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Empowering Individuals to Write Their Own Stories: Two Social Workers Discuss Their Experiences Providing End of Life Care

  • Practice

Dawn Joosten-Hagye, clinical associate professor at the USC Suzanne Dworak-Peck School of Social Work, and Elizabeth Semanova, director of operations at Integrated MD Care, specialize in end of life care, and share why it is so critical to provide comfort for terminally ill individuals and their loved ones.

Everyone has a different idea of where their path will take them and how they will lead a distinctive life. This remains true even as the end of life draws near, and no two end of life experiences are the same—nor should they be.

For individuals suffering from chronic illnesses or declining health, receiving end of life care is one way to make the experience more comfortable. Providing comfort, support, treatment and logistical assistance in the last few days, weeks, months or even years of someone’s life can ease this often difficult time for the individual and their loved ones.

What is End of Life Care?

End of life care refers to a variety of services offered to individuals who are living with a chronic illness or medical condition for which there is no cure, or when all other viable treatment options have failed. The end of life period can be as brief as a few days in hospice, or as long as a year or more. End of life care providers are responsible for making the individual as comfortable as possible during medical treatment, while also providing services like psychiatric care and support, assisting with end of life planning or in some cases even guiding patients and their families through the aid-in-dying process.

Dawn Joosten-Hagye is a licensed clinical social worker who has worked in acute, subacute, transitional, skilled nursing and palliative care settings. Joosten-Hagye works to empower each individual she treats to make their own choices surrounding the end of life experience. This can mean everything from working with individuals and their families to ensure that the end of life process complies with religious or cultural beliefs to making sure individuals know and understand all of their end of life health care options.

“As an end of life care professional,” Joosten-Hagye said. “I’m responsible for making sure the individual’s rights are honored, and that their dignity and quality of life is supported in the decisions they make.”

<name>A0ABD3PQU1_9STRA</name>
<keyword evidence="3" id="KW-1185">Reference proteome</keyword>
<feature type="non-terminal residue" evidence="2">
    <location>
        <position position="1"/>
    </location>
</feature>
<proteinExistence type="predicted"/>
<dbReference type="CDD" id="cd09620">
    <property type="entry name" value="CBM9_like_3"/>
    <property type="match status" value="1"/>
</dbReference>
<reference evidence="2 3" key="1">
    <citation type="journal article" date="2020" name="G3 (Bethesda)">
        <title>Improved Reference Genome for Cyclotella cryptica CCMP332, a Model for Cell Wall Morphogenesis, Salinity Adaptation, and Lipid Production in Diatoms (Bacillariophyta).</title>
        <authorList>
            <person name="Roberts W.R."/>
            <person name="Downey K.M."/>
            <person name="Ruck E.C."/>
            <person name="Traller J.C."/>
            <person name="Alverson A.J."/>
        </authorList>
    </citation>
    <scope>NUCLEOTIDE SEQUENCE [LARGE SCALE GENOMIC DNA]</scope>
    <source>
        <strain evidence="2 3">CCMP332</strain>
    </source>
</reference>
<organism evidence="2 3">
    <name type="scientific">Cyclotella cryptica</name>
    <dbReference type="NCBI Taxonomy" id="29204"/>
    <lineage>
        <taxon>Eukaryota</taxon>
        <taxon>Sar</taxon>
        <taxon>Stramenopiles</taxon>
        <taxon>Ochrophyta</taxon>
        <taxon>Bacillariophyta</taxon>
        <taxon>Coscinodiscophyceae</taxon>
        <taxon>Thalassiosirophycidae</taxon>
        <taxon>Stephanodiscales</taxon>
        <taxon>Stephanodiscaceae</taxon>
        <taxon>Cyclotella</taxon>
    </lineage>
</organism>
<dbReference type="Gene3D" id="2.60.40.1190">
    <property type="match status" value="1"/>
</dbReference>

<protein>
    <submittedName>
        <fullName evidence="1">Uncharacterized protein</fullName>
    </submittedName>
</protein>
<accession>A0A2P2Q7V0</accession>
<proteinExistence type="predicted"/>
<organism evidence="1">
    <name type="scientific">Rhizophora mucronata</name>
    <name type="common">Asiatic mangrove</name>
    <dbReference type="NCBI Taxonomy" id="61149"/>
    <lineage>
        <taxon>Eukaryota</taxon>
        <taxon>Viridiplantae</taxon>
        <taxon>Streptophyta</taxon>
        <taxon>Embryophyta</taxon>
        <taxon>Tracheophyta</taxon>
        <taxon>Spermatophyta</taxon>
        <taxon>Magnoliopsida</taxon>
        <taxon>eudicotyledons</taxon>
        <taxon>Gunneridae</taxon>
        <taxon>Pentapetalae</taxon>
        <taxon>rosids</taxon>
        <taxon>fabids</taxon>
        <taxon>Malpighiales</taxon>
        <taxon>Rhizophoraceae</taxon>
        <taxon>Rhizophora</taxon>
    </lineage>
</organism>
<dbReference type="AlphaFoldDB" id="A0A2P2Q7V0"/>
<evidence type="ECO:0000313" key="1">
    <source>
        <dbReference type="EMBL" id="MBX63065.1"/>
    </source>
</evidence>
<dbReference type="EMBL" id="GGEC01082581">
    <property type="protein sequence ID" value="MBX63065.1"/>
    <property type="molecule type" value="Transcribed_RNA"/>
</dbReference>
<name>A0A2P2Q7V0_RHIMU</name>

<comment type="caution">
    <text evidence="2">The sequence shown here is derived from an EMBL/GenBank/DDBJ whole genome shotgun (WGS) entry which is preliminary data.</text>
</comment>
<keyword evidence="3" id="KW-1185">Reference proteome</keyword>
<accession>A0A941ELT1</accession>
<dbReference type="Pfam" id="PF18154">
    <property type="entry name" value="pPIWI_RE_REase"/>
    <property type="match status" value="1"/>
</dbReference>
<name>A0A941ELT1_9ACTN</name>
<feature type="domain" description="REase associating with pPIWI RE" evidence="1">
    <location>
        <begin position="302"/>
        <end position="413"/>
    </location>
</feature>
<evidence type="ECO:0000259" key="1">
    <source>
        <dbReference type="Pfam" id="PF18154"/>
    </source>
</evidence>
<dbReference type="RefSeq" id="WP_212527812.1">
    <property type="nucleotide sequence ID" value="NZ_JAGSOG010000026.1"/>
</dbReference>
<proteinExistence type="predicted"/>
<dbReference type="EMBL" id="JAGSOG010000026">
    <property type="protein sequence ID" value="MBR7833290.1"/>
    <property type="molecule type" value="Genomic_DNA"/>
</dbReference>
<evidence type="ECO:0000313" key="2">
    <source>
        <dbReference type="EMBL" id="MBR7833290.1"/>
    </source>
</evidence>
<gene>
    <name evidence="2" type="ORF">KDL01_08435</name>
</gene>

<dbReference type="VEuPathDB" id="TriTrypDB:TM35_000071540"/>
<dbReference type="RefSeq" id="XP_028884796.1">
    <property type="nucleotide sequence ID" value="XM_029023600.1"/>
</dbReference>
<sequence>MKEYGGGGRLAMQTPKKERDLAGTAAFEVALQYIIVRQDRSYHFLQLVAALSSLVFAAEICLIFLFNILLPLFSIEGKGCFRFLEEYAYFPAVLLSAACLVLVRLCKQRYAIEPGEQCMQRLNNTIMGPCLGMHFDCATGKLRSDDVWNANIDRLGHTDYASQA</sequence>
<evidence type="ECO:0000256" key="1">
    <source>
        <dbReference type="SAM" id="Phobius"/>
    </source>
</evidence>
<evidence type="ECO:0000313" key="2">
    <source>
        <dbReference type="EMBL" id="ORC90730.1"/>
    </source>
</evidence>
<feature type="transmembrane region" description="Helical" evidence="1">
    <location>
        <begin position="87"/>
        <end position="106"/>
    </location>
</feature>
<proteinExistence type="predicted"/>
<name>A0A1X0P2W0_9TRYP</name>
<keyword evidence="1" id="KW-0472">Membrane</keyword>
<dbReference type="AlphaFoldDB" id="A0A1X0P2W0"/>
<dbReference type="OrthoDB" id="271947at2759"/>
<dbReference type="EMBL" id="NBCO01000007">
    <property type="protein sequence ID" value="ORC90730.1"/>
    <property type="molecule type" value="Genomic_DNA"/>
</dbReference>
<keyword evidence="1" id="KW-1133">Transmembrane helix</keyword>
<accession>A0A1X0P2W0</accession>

The Role of Social Workers in End of Life Care

When physicians and specialists have no miracle cures to offer patients suffering from chronic illnesses, social workers step in to aid in the end of life process. Elizabeth Semenova, who received her MSW from USC in 2017, has worked as a social worker within the hospice world for several years.

“We’re creating comprehensive palliative care for patients and families at home who are dealing with things that aren’t covered or addressed in the medical system as it stands,” Semenova said. “We’re really trying to establish new expectations and new models of care.”

In addition to offering end of life services to ailing individuals, social workers also guide families who have lost loved ones—or who are in the process of losing a loved one—through the grief and bereavement process.

“Loss isn’t strictly the physical end of life, but the whole process of anticipatory grief,” Semenova continued. “There is loss of independence in people with dementia, the deterioration of relationships due to the loss of cognitive ability. There are a lot of aspects of loss that we deal with during this whole later life stage leading up to death that I think are really important to address in the health care system.”

There’s Always an Option B

Social workers who specialize in end of life care offer unique insight into the end of life process, something that general physicians may not be able to offer their patients.

“As a medical social worker, I’ve seen many cases where the individual’s options are not presented fully by providers, whether based on their own personal, moral or discipline philosophies,” Joosten-Hagye said. “For me as a social worker, it’s always been my goal to be the advocate on the team, making sure the client and their family members are informed about their full range of options.”

One of the options that Semenova specializes in is aid-in-dying, which is legal under California’s End of Life Option Act. A terminally ill patient who chooses aid-in-dying will undergo a weeks-long process that involves ample paperwork, approvals and counseling. While aid-in-dying is still a new and somewhat controversial concept, it is an option that empowers the patient and their family to take control of the end of life process.

“Patients who choose aid-in-dying enjoy a sense of empowerment and peace of mind,” Semenova said. “That naturally transmits to the family in the wake of the loss, giving them a sense of comfort and allowing them to live peacefully with the loved one’s death.”

Social workers play an important role in delivering palliative and end of life care, but their work goes far beyond the traditional services. Providing good end of life care means cultivating strong, trusting relationships with individuals who are nearing the end, making sure they understand all of their options for care and empowering them and their families to make informed choices during this difficult time.